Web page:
Clearing the kidney transplant waiting list for could save the NHS £650m over five years, according to a new donor charity.

The sum was revealed as a YouGov poll showed that three million adults would consider donating one of their kidneys to a stranger who needed a transplant.

Last year, so-called “altruistic donors”, who do not know the people who will receive their organ, accounted for just 3 per cent of living donor kidney transplants.

Broadcaster Jon Snow launched an appeal for altruistic donors by new charity Give a Kidney - One’s Enough.

The presenter of Channel 4’s evening news programme said: “This is a very, very interesting and hugely important development.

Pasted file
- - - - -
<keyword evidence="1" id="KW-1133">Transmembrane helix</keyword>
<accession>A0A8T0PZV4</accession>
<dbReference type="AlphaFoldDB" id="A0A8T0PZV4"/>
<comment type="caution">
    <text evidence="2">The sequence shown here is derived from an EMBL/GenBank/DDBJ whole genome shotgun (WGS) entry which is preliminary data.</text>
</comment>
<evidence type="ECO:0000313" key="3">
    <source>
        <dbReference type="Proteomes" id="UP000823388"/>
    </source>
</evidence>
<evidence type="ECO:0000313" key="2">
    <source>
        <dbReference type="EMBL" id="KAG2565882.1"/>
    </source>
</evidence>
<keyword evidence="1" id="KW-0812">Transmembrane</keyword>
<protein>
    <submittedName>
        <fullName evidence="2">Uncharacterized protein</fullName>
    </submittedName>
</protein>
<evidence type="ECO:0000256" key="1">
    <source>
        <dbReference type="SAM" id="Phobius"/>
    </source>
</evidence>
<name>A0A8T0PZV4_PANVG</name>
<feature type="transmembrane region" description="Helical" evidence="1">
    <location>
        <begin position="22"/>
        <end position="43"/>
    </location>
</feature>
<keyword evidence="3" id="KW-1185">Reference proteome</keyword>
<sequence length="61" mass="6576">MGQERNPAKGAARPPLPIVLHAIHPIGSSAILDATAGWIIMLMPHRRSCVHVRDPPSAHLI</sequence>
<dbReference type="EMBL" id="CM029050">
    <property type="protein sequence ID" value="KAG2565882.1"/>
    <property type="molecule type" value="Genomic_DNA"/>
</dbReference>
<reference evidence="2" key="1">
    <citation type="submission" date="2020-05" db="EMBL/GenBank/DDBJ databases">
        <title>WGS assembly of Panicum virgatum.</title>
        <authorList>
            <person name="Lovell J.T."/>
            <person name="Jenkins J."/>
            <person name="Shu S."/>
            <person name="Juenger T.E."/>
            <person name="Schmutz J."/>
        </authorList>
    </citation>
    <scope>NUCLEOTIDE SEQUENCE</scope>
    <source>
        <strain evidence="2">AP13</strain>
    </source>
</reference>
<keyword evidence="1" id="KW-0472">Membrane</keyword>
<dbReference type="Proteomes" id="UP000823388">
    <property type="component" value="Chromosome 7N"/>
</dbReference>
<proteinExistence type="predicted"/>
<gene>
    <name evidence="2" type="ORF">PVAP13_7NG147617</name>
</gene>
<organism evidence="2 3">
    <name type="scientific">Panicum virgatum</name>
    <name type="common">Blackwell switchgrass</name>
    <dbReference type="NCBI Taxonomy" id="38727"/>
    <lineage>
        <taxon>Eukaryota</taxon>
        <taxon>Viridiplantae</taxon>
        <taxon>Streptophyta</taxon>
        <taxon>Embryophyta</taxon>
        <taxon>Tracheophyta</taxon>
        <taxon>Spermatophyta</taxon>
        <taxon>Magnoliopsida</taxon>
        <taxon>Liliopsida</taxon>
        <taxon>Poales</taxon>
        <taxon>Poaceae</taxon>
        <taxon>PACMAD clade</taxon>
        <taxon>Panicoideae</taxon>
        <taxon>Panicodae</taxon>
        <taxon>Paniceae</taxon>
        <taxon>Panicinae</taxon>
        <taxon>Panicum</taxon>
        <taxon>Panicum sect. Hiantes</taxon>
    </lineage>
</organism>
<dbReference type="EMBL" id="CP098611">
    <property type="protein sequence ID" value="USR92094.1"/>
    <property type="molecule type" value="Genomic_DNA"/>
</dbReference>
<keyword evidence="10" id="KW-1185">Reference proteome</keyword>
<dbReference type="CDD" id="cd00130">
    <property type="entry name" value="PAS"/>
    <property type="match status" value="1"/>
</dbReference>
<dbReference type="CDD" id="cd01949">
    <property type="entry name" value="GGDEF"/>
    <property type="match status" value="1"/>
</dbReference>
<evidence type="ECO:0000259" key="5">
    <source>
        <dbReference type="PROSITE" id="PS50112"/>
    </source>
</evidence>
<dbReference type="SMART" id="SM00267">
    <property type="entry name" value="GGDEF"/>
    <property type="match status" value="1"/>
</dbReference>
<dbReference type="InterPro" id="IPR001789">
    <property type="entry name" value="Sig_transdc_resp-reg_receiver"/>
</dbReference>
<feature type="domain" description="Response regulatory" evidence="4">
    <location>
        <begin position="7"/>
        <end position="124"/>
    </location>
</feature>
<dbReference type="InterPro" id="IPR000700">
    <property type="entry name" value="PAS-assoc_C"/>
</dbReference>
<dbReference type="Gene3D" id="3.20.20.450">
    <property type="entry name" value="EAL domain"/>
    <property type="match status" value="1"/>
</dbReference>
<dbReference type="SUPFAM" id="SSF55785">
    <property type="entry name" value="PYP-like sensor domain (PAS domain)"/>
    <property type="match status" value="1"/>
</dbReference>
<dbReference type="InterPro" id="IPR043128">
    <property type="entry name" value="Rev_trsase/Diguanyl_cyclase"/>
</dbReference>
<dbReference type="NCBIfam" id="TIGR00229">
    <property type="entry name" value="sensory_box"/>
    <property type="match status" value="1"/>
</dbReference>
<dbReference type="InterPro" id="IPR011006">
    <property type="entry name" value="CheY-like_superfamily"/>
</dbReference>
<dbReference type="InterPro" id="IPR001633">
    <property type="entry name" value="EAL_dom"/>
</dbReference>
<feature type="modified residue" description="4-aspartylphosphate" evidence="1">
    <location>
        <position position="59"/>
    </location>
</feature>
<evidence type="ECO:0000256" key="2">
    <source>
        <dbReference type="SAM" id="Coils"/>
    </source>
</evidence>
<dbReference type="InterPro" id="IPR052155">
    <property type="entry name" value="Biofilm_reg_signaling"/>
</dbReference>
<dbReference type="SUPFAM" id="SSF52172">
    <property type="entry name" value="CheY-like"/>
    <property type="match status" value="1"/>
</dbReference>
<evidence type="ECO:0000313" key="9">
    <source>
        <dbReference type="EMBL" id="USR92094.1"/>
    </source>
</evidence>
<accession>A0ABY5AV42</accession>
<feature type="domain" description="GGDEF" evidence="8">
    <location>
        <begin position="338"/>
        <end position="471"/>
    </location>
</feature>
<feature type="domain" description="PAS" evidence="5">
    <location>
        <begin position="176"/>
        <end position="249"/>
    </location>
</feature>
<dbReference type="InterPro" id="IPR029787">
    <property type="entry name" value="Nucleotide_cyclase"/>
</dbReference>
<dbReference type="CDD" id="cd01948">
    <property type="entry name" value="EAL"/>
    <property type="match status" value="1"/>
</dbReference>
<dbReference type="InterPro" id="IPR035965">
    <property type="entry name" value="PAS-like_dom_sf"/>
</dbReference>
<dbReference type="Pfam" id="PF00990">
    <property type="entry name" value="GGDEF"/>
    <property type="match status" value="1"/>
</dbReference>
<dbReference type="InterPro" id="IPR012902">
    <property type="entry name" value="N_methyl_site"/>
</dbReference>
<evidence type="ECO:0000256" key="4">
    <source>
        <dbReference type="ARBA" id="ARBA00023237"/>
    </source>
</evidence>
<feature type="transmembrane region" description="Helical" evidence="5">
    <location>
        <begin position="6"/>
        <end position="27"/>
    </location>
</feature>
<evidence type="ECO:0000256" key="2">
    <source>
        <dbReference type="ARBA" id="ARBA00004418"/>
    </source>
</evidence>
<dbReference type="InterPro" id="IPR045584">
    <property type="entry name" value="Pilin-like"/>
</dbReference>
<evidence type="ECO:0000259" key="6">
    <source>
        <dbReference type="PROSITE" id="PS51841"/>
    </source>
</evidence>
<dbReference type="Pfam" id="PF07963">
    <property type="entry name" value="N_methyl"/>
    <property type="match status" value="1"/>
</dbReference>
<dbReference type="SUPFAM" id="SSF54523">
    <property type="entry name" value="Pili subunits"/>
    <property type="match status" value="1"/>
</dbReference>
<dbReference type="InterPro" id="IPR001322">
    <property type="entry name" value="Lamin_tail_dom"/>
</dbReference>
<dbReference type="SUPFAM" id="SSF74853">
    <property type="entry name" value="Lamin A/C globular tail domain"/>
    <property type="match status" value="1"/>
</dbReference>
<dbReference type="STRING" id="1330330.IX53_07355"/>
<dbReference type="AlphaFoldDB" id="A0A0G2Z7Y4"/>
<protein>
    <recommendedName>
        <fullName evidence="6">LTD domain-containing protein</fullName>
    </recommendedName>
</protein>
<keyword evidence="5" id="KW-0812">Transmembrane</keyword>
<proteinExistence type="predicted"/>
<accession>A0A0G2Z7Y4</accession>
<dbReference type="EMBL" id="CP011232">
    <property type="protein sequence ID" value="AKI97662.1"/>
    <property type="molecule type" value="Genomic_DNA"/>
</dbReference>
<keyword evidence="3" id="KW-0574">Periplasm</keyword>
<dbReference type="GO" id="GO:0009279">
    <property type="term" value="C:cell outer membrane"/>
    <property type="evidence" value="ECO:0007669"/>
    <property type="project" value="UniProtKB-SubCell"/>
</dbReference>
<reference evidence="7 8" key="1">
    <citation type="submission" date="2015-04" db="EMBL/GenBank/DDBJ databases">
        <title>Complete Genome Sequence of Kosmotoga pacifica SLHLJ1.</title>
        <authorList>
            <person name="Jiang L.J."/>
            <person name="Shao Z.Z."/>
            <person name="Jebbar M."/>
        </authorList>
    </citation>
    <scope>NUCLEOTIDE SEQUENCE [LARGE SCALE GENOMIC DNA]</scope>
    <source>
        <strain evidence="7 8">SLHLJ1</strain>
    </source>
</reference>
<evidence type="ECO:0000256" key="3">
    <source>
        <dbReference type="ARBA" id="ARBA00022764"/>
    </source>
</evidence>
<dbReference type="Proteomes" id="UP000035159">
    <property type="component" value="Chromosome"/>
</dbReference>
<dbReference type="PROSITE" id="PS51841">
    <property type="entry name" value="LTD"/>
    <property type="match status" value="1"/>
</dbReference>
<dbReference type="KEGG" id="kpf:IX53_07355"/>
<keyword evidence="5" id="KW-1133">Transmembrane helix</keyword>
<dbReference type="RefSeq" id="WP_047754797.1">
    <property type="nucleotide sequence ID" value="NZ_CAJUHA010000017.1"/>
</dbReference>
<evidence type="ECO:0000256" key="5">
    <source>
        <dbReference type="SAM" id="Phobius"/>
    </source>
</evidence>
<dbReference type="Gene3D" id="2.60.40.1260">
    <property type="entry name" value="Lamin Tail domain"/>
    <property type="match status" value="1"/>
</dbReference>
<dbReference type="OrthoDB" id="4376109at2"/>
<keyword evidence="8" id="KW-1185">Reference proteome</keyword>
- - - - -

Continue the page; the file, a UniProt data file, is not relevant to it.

“Nobody needs telling that the crisis in kidney donation is acute.”

About 300 people a year die in the UK waiting for a kidney transplant.

The average cost to the NHS of treating a patient in the final stages of kidney disease is £150,000 over five years and there are 6,526 people on the waiting list.

By contrast, the average cost of transplantation per patient over five years is £50,000.

This means every patient who receives a kidney transplant saves the NHS £100,000 over the first five years after the transplant.

Although 8 per cent of the UK population would consider donating a kidney to a stranger, just 88 have been carried out in the UK since 2007. Most living donor kidney transplants are still from friends or relatives.

UK law does not permit adults to sell their organs, but altruistic donation has been permitted since 2006.